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A federal judge ruled that BMI can engage in fractional licensing of songs in its catalog, rejecting a Justice Department conclusion that such practices were not allowed under the terms of a 75-year-old consent degree.

U.S. District Court Judge Louis Stanton wrote that the consent decree “neither bars fractional licensing nor requires full-work licensing.”

Last month, the Justice Department announced that it had completed its review of the consent decree over BMi and another major music rights organization, ASCAP, and concluded that “the current system has well served music creators and music users for decades and should remain intact.”

That was a setback for BMI and ASCAP, not only because the Justice Department made no revisions, but that they also mandated a regime of 100% licensing. What that meant is that in the case of a song that has joint ownership, either organization could only represent the work if they had clearance from all of those who had interests. Under fractional licensing, they can grant rights to that part of the work they represent.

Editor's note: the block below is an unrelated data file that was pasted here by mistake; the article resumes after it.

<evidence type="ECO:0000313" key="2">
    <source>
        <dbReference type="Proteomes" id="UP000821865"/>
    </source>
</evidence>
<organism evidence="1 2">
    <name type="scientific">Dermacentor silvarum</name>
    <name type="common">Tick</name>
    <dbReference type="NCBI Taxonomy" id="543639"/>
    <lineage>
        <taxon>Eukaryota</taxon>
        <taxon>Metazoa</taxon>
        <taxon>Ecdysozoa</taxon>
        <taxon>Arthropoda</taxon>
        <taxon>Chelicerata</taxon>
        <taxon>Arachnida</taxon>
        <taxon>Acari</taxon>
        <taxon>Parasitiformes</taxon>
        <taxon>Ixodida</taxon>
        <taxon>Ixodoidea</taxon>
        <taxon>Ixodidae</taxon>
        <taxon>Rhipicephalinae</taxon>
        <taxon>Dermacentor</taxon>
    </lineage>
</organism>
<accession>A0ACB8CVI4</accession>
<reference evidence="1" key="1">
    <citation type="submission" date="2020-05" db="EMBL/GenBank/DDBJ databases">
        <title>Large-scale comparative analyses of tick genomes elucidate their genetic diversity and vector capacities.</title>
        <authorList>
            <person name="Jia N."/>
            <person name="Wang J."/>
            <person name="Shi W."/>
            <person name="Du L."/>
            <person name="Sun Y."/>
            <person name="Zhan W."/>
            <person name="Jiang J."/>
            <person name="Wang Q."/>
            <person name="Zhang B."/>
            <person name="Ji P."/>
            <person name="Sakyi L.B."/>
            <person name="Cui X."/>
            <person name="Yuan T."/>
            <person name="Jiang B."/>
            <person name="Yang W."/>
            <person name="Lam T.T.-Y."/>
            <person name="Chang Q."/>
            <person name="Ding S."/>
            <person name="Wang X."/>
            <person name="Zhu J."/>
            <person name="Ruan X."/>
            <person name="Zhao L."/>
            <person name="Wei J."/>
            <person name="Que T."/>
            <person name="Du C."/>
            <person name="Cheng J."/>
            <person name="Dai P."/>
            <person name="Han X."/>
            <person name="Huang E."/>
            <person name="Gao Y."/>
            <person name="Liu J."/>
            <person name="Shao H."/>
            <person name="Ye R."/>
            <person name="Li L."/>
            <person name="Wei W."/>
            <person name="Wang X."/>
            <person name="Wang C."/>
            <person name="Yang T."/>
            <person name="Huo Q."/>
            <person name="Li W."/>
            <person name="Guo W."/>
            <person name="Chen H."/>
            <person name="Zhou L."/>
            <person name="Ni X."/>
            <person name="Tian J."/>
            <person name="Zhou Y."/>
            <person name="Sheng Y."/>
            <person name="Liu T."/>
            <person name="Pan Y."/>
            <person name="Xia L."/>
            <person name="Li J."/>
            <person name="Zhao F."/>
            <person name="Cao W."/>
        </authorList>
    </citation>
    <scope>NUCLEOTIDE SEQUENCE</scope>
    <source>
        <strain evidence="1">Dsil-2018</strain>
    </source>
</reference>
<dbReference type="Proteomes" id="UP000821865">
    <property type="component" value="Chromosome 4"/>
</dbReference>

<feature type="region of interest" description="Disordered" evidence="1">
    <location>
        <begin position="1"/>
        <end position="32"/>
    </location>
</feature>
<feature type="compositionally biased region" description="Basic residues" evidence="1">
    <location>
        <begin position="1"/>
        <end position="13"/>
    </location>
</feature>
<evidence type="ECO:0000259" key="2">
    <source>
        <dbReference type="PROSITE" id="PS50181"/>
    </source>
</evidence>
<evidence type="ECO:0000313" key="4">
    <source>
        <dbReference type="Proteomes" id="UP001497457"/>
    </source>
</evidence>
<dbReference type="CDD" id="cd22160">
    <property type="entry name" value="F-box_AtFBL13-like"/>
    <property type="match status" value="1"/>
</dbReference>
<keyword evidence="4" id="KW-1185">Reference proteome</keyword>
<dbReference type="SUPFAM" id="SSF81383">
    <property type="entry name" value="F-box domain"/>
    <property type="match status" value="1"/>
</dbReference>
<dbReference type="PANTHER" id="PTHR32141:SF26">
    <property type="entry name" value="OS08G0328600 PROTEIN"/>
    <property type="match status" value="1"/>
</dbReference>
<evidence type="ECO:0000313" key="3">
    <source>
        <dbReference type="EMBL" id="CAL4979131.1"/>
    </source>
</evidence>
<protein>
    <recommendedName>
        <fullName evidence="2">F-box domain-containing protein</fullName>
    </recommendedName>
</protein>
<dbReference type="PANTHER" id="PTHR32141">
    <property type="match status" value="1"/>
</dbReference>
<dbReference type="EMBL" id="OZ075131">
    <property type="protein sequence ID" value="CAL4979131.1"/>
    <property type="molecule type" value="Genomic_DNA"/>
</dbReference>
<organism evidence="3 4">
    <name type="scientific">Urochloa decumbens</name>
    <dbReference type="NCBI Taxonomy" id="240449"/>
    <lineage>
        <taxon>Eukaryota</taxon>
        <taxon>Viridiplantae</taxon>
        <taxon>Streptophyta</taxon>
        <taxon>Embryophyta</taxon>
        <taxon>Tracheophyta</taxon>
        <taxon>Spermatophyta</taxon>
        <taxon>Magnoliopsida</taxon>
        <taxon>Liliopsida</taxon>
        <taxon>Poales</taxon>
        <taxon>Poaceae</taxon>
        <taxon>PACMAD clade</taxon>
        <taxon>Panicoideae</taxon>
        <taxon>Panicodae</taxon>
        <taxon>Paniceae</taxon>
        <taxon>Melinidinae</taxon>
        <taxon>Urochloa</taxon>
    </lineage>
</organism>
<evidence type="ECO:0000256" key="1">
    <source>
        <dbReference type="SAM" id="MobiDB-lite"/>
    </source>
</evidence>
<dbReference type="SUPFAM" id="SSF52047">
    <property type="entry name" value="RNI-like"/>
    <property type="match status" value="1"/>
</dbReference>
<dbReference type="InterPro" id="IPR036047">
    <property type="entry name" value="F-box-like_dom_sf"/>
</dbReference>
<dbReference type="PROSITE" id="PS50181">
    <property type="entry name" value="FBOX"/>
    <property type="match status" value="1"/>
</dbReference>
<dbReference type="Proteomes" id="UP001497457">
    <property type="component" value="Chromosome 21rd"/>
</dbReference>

Mike O’Neill, the president and CEO of BMI, said that “as we have said from the very beginning, we believed our consent decree allowed for the decades-long practice of fractional licensing and today we are gratified that Judge Stanton confirmed that belief.  Our mission has always been to protect the interests of our songwriters, composers and publishers, and we feel we have done just that.  Today’s decision is a victory for the entire music community.”

Songwriters and music publishers believe that full-works licensing would drive down the prices for their works at a time when many in the industry are already struggling.

Beth Matthews, the CEO of ASCAP, said, “This is terrific news for all of us in the songwriting community as we continue to work on modernizing the consent decrees to reflect the real world.”

Still, digital music services and broadcasters had pushed the DOJ for full licensing, arguing that it otherwise placed a burden on them.  The National Association of Broadcasters argued that by allowing for fractional licensing, stations would have the responsibility to locate and secure licenses from countless other rights owners, “an impossibly expensive and practically infeasible task.”